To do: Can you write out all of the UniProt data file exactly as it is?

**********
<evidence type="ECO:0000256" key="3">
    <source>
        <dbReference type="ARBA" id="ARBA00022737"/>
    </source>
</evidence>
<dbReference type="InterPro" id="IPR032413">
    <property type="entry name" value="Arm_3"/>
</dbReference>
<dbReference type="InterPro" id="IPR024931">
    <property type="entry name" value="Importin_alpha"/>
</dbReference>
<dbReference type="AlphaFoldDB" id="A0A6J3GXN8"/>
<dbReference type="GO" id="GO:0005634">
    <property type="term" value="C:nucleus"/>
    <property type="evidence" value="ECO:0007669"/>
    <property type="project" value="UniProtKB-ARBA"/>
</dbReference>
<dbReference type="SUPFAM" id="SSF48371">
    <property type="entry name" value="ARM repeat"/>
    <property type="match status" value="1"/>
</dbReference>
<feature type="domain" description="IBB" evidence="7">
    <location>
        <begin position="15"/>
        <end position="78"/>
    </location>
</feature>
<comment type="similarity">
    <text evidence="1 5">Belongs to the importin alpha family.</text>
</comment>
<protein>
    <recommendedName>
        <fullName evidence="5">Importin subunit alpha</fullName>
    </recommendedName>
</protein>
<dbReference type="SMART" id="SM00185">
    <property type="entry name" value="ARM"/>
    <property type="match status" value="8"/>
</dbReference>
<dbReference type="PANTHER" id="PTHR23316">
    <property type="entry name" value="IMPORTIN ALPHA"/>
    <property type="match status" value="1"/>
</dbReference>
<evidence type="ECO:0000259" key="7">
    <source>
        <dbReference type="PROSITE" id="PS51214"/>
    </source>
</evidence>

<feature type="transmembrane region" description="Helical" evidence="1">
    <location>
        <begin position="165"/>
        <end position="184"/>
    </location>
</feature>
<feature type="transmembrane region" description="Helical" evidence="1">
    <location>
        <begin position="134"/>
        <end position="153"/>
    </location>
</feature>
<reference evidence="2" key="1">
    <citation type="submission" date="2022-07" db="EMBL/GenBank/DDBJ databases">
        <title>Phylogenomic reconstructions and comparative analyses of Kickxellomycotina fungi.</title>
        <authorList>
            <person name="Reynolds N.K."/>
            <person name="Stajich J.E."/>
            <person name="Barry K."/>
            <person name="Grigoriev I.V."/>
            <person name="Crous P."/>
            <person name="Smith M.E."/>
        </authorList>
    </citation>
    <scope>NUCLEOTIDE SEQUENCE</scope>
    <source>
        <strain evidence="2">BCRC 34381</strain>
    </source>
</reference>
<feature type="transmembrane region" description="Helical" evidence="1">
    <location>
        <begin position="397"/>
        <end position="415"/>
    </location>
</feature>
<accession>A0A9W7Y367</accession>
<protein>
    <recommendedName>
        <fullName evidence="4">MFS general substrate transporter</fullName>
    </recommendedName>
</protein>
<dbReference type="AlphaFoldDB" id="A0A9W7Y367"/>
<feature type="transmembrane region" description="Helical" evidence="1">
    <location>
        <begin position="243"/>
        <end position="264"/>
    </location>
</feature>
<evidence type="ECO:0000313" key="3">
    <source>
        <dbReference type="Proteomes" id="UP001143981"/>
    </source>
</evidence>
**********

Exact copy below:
<evidence type="ECO:0000256" key="3">
    <source>
        <dbReference type="ARBA" id="ARBA00022737"/>
    </source>
</evidence>
<dbReference type="InterPro" id="IPR032413">
    <property type="entry name" value="Arm_3"/>
</dbReference>
<dbReference type="InterPro" id="IPR024931">
    <property type="entry name" value="Importin_alpha"/>
</dbReference>
<dbReference type="AlphaFoldDB" id="A0A6J3GXN8"/>
<dbReference type="GO" id="GO:0005634">
    <property type="term" value="C:nucleus"/>
    <property type="evidence" value="ECO:0007669"/>
    <property type="project" value="UniProtKB-ARBA"/>
</dbReference>
<dbReference type="SUPFAM" id="SSF48371">
    <property type="entry name" value="ARM repeat"/>
    <property type="match status" value="1"/>
</dbReference>
<feature type="domain" description="IBB" evidence="7">
    <location>
        <begin position="15"/>
        <end position="78"/>
    </location>
</feature>
<comment type="similarity">
    <text evidence="1 5">Belongs to the importin alpha family.</text>
</comment>
<protein>
    <recommendedName>
        <fullName evidence="5">Importin subunit alpha</fullName>
    </recommendedName>
</protein>
<dbReference type="SMART" id="SM00185">
    <property type="entry name" value="ARM"/>
    <property type="match status" value="8"/>
</dbReference>
<dbReference type="PANTHER" id="PTHR23316">
    <property type="entry name" value="IMPORTIN ALPHA"/>
    <property type="match status" value="1"/>
</dbReference>
<evidence type="ECO:0000259" key="7">
    <source>
        <dbReference type="PROSITE" id="PS51214"/>
    </source>
</evidence>

<feature type="transmembrane region" description="Helical" evidence="1">
    <location>
        <begin position="165"/>
        <end position="184"/>
    </location>
</feature>
<feature type="transmembrane region" description="Helical" evidence="1">
    <location>
        <begin position="134"/>
        <end position="153"/>
    </location>
</feature>
<reference evidence="2" key="1">
    <citation type="submission" date="2022-07" db="EMBL/GenBank/DDBJ databases">
        <title>Phylogenomic reconstructions and comparative analyses of Kickxellomycotina fungi.</title>
        <authorList>
            <person name="Reynolds N.K."/>
            <person name="Stajich J.E."/>
            <person name="Barry K."/>
            <person name="Grigoriev I.V."/>
            <person name="Crous P."/>
            <person name="Smith M.E."/>
        </authorList>
    </citation>
    <scope>NUCLEOTIDE SEQUENCE</scope>
    <source>
        <strain evidence="2">BCRC 34381</strain>
    </source>
</reference>
<feature type="transmembrane region" description="Helical" evidence="1">
    <location>
        <begin position="397"/>
        <end position="415"/>
    </location>
</feature>
<accession>A0A9W7Y367</accession>
<protein>
    <recommendedName>
        <fullName evidence="4">MFS general substrate transporter</fullName>
    </recommendedName>
</protein>
<dbReference type="AlphaFoldDB" id="A0A9W7Y367"/>
<feature type="transmembrane region" description="Helical" evidence="1">
    <location>
        <begin position="243"/>
        <end position="264"/>
    </location>
</feature>
<evidence type="ECO:0000313" key="3">
    <source>
        <dbReference type="Proteomes" id="UP001143981"/>
    </source>
</evidence>